Libya represents a further example of Ankara’s ability to fill the vacuum left by foreign powers and project its power beyond its geographical sphere: in 2011, France and the UK attempted to establish a geopolitical balance in Libya that would replace the Italian influence with theirs - the attempt failed resulting into a series of events that has turned Libya into a failed state, divided between groups fighting for primacy: the political vacuum that has been created by this failed attempt has been filled by Turkey to the point that the government of Ankara has become a key player at the Libyan table.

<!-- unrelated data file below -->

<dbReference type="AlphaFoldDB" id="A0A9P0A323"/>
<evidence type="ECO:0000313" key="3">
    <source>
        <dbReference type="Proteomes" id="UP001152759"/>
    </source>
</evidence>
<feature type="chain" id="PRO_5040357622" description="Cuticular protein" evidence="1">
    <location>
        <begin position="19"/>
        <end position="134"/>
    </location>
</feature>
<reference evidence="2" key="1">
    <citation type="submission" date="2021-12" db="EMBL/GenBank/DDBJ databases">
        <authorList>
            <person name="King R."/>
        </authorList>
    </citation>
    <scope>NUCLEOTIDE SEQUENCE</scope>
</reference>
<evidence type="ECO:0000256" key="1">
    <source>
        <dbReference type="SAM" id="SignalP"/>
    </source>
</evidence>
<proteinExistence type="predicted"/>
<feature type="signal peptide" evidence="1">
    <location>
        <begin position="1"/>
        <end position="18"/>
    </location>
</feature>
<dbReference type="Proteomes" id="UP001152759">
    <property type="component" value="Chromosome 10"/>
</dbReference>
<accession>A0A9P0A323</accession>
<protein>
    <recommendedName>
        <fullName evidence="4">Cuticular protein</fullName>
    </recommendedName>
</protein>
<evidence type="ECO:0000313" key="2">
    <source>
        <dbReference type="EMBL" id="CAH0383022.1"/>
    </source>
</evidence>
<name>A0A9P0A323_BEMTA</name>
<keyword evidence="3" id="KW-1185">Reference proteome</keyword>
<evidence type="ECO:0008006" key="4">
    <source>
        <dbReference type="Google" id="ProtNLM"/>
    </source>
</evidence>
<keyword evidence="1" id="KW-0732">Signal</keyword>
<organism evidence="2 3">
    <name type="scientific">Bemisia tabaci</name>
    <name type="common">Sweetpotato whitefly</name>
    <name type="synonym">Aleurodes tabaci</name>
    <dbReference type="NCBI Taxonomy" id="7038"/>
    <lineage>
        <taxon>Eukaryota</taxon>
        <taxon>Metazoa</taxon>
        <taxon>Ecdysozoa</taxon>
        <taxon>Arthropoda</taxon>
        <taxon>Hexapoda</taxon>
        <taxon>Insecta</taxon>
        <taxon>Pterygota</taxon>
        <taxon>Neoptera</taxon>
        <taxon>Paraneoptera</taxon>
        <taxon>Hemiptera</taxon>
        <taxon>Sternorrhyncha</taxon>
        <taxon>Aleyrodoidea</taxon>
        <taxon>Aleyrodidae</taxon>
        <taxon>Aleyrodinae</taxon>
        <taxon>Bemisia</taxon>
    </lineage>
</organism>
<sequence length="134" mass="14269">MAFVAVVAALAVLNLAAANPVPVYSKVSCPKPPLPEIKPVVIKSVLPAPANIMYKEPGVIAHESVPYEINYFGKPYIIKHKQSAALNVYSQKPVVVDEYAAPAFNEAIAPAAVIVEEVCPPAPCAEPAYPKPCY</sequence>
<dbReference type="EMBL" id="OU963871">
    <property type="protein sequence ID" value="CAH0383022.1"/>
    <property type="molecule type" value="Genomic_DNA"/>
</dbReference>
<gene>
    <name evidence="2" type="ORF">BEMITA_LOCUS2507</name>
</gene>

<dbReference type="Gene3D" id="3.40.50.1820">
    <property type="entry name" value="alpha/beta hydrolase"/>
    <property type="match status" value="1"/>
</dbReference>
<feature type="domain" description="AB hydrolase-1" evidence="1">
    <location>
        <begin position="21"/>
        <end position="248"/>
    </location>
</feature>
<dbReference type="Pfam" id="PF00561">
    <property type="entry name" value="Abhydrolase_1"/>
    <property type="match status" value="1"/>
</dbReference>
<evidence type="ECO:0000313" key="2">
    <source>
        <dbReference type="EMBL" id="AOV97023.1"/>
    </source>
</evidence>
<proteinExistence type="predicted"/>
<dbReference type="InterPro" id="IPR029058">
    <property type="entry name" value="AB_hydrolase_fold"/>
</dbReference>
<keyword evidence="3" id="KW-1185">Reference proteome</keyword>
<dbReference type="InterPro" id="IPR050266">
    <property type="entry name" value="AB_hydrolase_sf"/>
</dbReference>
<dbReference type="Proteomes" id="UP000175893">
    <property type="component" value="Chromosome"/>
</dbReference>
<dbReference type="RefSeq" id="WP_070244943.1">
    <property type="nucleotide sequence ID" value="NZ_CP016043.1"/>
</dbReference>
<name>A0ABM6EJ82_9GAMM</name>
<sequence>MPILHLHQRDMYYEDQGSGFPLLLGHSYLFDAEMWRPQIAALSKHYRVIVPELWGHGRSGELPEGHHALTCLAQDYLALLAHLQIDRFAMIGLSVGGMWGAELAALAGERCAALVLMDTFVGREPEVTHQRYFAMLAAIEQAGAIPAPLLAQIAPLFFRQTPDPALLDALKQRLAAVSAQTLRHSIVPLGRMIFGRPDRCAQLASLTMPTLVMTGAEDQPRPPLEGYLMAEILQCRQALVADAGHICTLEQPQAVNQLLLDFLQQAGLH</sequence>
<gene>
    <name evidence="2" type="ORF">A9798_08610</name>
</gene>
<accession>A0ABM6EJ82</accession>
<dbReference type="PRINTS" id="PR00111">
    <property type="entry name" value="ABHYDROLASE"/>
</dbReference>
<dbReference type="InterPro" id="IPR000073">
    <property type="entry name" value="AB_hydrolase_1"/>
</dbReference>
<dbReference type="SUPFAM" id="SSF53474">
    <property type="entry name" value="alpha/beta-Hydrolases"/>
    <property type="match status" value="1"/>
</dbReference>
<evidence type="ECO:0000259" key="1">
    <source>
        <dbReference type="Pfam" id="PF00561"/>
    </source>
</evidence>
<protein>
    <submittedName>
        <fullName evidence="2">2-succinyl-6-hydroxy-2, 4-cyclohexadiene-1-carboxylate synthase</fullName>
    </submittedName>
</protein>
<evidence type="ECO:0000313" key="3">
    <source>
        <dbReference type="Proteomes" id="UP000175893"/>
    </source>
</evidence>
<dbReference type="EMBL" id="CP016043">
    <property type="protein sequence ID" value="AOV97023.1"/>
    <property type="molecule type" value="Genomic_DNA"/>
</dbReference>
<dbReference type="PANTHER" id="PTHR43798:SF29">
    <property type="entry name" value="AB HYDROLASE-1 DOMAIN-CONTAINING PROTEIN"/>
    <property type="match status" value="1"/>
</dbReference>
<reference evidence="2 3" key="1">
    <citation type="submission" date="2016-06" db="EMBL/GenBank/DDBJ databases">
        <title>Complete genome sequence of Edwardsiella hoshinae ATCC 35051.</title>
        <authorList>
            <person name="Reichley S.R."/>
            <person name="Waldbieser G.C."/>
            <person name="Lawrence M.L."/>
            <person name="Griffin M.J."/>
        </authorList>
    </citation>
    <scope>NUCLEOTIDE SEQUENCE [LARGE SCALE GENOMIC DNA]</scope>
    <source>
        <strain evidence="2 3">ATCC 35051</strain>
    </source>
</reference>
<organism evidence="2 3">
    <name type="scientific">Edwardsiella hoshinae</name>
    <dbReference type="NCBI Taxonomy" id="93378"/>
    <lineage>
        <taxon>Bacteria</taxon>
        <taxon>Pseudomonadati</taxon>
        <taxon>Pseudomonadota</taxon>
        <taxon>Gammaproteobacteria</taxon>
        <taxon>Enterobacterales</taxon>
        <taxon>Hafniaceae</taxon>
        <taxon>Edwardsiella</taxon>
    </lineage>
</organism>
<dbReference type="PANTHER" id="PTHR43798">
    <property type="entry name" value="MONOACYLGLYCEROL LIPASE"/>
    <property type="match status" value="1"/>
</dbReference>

2. Counterterrorism and Border Security: Turkey faces threats posed by terrorist organisations, such as the Kurdistan Workers' Party (PKK) and the Islamic State (ISIS). The latest example is the attempted terror attack in Ankara on October 1st, 2023, whose paternity has been claimed by the PKK. For these reasons Turkey prioritises counterterrorism operations and border security measures. This includes conducting cross-border operations and fortifying border regions to prevent infiltration and attacks. Examples of these types of operations are those conducted over the past two decades in Iraq’s and Syria’s Kurdistan. In these territories, the main targets have always been Kurdish organisations. For what concerns ISIS, part of the international community has often questioned Turkey’s real intentions and efforts in defeating ISIS, considering its military standing vague and opaque. However, so far there has never been compelling evidence about Turkey turning a blind eye on ISIS, but only inconclusive evidence that does not lead to firm conclusions (Kedar, 2020).